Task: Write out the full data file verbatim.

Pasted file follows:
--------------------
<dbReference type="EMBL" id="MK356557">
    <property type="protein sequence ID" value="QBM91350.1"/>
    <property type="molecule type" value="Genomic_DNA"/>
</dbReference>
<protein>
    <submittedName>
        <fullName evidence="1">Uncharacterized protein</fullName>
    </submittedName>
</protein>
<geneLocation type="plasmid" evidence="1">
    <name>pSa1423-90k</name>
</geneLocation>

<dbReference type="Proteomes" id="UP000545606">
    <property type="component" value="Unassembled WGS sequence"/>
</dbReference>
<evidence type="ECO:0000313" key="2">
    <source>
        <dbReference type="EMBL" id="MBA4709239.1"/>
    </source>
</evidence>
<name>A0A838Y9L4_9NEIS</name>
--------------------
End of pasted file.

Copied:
<dbReference type="EMBL" id="MK356557">
    <property type="protein sequence ID" value="QBM91350.1"/>
    <property type="molecule type" value="Genomic_DNA"/>
</dbReference>
<protein>
    <submittedName>
        <fullName evidence="1">Uncharacterized protein</fullName>
    </submittedName>
</protein>
<geneLocation type="plasmid" evidence="1">
    <name>pSa1423-90k</name>
</geneLocation>

<dbReference type="Proteomes" id="UP000545606">
    <property type="component" value="Unassembled WGS sequence"/>
</dbReference>
<evidence type="ECO:0000313" key="2">
    <source>
        <dbReference type="EMBL" id="MBA4709239.1"/>
    </source>
</evidence>
<name>A0A838Y9L4_9NEIS</name>